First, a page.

Copious amount of feminist research and commentary on the hijab focus on the role of women’s agency operating within decisions to wear the hijab. However, few have tended to focus on motivations behind women who choose to live without the hijab and removing it after a period of wearing it. As I have explained elsewhere, I am less interested in the construction of agency if it is understood as similar for all Muslim women living in a socially pressurised environment. What is more interesting to me is the orientation of the ‘free hair’ as a critical subject in relation to local mores, family relations, personal ambitions, and world geopolitics. It is a critical subjectivity with oppositional values and world-making practices while at the same under-articulated in the Muslim public sphere. The next phase of my research focuses on the critical subjectivity of non-veiling in smaller towns to examine other voicings, articulations, and world-making practices that rationalise non-veiling.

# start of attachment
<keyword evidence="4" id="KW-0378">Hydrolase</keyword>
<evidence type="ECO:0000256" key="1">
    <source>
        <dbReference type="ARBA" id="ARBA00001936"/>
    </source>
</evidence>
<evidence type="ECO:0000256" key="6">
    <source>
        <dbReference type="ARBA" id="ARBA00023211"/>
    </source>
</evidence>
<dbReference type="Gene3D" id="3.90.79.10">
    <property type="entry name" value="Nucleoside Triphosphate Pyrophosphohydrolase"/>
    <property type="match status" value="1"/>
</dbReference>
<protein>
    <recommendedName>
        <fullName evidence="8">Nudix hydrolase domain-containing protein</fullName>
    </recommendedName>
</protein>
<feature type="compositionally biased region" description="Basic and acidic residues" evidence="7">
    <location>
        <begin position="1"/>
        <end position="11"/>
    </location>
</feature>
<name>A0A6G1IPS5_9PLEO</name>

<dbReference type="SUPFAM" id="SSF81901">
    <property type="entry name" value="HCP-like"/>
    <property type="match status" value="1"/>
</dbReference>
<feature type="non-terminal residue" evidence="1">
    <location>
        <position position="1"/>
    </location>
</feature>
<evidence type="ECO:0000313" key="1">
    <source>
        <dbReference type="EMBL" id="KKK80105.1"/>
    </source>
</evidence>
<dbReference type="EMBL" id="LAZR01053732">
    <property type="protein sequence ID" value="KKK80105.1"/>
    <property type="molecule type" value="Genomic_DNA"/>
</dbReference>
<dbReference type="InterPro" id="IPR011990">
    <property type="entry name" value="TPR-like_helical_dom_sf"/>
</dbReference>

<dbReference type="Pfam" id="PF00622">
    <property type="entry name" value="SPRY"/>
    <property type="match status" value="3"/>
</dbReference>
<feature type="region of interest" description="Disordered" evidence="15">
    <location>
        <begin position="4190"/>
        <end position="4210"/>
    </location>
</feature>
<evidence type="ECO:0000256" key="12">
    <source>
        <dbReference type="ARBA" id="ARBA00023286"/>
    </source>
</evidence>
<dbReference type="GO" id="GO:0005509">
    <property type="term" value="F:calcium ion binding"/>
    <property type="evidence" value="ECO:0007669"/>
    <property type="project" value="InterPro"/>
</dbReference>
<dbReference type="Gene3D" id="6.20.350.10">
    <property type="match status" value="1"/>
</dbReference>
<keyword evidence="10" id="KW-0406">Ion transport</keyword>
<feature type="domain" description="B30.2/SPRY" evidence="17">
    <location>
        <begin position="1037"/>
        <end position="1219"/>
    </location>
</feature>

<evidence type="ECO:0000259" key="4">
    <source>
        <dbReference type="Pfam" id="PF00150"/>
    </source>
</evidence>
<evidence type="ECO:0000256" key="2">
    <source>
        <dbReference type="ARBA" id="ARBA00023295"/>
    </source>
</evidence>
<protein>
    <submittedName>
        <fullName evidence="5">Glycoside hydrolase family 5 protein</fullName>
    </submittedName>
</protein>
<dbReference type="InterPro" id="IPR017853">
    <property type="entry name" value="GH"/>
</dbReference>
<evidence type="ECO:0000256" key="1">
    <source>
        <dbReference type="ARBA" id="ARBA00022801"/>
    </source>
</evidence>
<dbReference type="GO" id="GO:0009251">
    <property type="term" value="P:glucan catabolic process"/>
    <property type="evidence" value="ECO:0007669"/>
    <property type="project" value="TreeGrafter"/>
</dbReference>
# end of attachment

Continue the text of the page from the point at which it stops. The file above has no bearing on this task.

Conclusion

Non-veiling is a powerful, if invisible indicator of the effect of Islamisation on women. As the early findings above suggest, the decision to remove the veil is more than about changes in one’s religious belief but is part of a wider patchwork of life experiences and relations. Non-veiling complicates the boundaries that separate the religious from the secular, self and others, past, present and future.
Women are still approaching me to talk about their relationship with the hijab and how they have parted ways with it. But such conversations are sensitive because the topic of non-veiling and un-veiling is taboo. Based on my early observations, I’d like to argue that the silences and absences of experiences in the context of Islamisation tell us much more about the operations of agency and the “modes of subjectivation.”Although moderate Islam has created public conditions for feminist scrutiny of patriarchal bias within religious authority, new Islamisation is narrowing avenues for agency and ethical practices of being for women.

Reference:

Fadil, Nadia. 2011. Non-veiling as ethical practice. Feminist Review. 98: 83-109.

Mahmood, Saba. 2005. Politics of Piety: The Islamic Revival and the Feminist Subject. Princeton University Press.

Ong, Aihwa. 2006. Neoliberalism As Exception: Mutations in Citizenship and Sovereignty. Durham: Duke University Press.